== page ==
Cal Ripken Jr. can now add “novelist” to his resume with YA baseball book Hothead.

Sexy, hip new Kindle commercial takes jabs at the iPad and also the paperback, which is like kicking a dead horse while it’s down (see what I did there?).

Kindle becomes Amazon's bestselling product of all time, edging out 'Harry Potter'

Kindle-PotterIn the words of Dr. Egon Spengler, print is dead. Or at least it’s one step closer to that great library in the sky, according to Amazon’s announcement today that the third-generation model of their electronic reader, the Kindle, is now their biggest selling item ever, pulling ahead of Harry Potter and the Deathly Hallows, the previous title-holder. While the e-tail giant didn’t give out any concrete numbers, it’s likely that the relatively low $139 price tag helped to move a lot of units over the holidays. According to Amazon.com founder Jeff Bezos, the e-reader also did not experience the kind of competition from the iPad and other tablet devices that people were expecting because owning one does not obviate owning the other. “We’re seeing that many of the people who are buying Kindles also own an LCD tablet,” Bezos said in a statement. “Customers report using their LCD tablets for games, movies and Web browsing, and their Kindles for reading sessions.”

Literary agent Andrew Wylie signs controversial exclusive deal with Amazon

Andrew Wylie is one of the book world’s most notorious agents who, in reality show parlance, definitely isn’t here to make friends. Dubbed “the Jackal,” if that gives you an idea of how he’s viewed, Wylie is best known for successfully extracting enormous advances from publishers for his big-name clients, as well as poaching authors from other agents. Now the highly visible agent, whose stable includes the likes of Dave Eggers, Salman Rushdie and Philip Roth (as well as the estates of Nabokov and Updike) is creating a stir in the realm of e-books.

Last week Wylie signed a deal with Amazon for exclusive e-book rights to his clients’ novels, including such classics as Roth’s Portnoy’s Complaint and Ralph Ellison’s Invisible Man. For at least two years, these works will only be available via the online retailer and only on Amazon’s Kindle or devices with the downloaded Kindle app. Many are considering this a literary monopoly, vertical integration for a medium barely into its infancy. And where even the famously hermetic and anti-third party iPad permits users to download e-books from a variety of sources, the Kindle only allows readers to access digital copies from Amazon. Random House, which published a number of the titles covered by the deal, has since announced their intentions to dispute its legality. Random House spokesman Stuart Applebaum issued a statement which said, in part, “The Wylie Agency’s decision to sell e-books exclusively to Amazon for titles which are subject to active Random House agreements undermines our longstanding commitments to and investments in our authors, and it establishes this Agency as our direct competitor. Therefore, regrettably, Random House on a worldwide basis will not be entering into any new English-language business agreements with the Wylie Agency until this situation is resolved.”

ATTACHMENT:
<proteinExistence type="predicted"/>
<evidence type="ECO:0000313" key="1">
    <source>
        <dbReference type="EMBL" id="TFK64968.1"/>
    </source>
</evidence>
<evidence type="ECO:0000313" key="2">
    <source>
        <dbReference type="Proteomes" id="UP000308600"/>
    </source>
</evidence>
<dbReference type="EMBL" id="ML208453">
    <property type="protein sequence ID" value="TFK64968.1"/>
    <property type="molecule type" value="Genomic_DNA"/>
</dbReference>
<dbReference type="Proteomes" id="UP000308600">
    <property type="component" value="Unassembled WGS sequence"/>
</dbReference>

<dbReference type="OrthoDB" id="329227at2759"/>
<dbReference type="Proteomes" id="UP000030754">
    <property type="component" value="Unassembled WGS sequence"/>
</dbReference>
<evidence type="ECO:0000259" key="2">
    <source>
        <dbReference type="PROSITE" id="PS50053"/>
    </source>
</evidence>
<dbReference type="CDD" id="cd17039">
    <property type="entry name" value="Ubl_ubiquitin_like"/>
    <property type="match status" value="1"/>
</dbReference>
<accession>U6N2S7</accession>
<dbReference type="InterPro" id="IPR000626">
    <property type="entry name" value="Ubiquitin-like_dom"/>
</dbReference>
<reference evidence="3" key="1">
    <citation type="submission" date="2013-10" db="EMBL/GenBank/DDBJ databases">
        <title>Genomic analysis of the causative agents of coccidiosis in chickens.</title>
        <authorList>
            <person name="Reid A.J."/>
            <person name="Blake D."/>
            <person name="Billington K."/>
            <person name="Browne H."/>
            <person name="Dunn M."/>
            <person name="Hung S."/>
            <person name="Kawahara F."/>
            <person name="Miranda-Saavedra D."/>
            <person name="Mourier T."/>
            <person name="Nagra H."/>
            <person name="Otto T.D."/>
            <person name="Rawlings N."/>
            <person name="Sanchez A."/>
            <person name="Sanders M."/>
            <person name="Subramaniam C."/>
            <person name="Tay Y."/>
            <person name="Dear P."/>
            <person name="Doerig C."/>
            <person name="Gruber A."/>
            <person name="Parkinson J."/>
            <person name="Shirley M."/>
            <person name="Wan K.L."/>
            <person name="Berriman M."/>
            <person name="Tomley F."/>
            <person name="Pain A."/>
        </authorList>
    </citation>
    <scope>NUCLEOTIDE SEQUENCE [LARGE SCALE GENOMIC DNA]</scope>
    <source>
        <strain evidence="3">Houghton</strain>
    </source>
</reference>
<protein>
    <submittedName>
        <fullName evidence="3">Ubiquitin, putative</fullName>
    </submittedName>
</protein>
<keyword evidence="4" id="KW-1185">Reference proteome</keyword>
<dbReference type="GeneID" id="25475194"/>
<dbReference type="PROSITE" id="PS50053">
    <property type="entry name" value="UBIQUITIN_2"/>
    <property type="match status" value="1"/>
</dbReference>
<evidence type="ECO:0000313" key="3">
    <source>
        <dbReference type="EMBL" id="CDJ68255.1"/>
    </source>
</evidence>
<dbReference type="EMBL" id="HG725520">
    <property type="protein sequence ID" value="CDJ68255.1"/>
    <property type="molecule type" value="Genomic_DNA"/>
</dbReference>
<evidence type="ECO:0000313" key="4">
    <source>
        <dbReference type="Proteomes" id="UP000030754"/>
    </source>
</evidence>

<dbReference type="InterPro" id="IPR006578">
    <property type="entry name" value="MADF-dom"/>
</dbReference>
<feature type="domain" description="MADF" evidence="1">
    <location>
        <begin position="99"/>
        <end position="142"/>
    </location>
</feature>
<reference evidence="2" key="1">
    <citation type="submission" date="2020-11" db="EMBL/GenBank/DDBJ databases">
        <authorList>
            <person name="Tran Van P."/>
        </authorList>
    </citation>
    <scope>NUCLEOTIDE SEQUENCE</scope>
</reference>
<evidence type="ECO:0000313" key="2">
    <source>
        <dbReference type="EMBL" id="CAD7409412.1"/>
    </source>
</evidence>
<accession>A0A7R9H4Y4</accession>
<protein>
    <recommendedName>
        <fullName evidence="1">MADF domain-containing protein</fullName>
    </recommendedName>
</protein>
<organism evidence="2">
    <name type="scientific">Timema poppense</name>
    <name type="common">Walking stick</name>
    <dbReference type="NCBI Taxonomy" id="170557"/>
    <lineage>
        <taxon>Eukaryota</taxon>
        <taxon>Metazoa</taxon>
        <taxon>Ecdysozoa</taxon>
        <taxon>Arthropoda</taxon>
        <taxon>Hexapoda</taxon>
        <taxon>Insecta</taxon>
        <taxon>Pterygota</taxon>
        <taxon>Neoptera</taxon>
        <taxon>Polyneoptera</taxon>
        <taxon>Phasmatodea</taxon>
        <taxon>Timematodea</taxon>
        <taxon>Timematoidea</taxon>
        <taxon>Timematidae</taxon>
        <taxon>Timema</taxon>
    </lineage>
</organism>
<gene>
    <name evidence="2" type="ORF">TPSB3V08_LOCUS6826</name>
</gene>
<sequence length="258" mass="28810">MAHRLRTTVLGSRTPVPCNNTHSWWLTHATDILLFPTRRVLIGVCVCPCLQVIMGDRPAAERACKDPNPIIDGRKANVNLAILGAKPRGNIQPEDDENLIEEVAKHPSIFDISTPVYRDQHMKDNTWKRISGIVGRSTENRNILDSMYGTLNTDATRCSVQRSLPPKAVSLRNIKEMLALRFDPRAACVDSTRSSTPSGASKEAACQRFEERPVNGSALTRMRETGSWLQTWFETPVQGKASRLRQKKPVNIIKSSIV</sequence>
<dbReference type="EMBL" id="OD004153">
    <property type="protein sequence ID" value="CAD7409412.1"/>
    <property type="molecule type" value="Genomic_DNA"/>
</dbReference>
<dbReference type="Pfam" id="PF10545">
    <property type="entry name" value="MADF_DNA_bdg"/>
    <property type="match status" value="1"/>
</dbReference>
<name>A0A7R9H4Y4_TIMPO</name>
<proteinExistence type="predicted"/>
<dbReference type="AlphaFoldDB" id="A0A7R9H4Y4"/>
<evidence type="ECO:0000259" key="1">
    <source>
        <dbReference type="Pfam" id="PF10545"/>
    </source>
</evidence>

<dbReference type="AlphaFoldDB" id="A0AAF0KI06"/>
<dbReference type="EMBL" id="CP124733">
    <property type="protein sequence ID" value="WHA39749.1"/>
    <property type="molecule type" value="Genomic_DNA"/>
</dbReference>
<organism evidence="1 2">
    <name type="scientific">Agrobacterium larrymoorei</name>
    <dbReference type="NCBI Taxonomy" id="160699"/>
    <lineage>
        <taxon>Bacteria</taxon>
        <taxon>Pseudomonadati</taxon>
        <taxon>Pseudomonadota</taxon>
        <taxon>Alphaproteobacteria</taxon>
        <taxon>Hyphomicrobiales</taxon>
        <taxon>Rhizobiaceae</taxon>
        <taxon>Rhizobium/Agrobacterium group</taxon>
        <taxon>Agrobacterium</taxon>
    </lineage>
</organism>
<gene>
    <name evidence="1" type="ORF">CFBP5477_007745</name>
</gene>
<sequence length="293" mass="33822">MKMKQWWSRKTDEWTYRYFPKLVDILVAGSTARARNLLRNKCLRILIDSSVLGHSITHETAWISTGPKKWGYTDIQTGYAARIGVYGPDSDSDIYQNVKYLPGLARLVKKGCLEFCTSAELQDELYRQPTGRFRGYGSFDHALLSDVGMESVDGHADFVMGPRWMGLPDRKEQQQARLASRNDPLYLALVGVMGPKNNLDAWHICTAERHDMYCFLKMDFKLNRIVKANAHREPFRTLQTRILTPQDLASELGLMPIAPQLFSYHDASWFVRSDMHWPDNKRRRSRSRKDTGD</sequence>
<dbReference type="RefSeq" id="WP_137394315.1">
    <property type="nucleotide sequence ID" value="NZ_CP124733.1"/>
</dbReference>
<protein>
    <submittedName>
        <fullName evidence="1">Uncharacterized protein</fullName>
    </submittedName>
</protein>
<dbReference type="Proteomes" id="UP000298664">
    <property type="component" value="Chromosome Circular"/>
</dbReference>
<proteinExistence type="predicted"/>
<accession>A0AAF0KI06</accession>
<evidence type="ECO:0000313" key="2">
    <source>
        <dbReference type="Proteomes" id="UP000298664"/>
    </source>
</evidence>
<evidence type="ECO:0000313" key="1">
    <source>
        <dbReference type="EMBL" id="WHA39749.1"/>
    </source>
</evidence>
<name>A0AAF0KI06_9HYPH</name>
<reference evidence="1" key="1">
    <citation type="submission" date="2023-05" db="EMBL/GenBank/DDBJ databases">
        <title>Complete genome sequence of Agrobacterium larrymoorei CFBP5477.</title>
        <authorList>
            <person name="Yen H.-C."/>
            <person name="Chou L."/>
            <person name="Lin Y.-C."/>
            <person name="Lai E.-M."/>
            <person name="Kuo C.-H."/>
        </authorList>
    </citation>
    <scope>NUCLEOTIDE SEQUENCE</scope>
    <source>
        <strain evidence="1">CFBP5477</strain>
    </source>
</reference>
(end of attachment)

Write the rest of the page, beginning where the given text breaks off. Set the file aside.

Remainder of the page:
Square Books, an independent bookstore in Oxford, Mississippi, has a compelling take on the whole situation.

What do you think about the issue, Shelf Lifers?

E-books outsell hardcovers on Amazon: Which format do you prefer?

With Amazon’s announcement that the online retailer now sells more e-books than it does physical hardcovers, it seems as good a time as any to gauge where the battle-lines are being drawn. Some of the more tech-savvy among us may prefer the large storage capacities and easy portability of e-readers (anyone with a sizable library who has had to move can appreciate that), while others believe that you’ll never be able to beat the feeling of holding a book in your hands. Which side are you on?

The timely e-book: 'Truman Fires MacArthur' and Gen. Stanley McChrystal

mccullogh-mcchrystalImage Credit: Carolyn Kaster/Getty ImagesTiming is everything. With this mantra in mind, Simon & Schuster released an e-book Friday titled Truman Fires MacArthur, a historical account of the 33rd president’s dismissal of his famous Pacific general. The e-book publication came only 48 hours after Pres. Barack Obama sacked Gen. Stanley McChrystal over his comments in a controversial Rolling Stone article. The pamphlet-length e-book, culled from material in David McCullough’s 1993 Pulitzer Prize-winning biography Truman, demonstrates a new use of digital technology: the timely back-catalog reissue.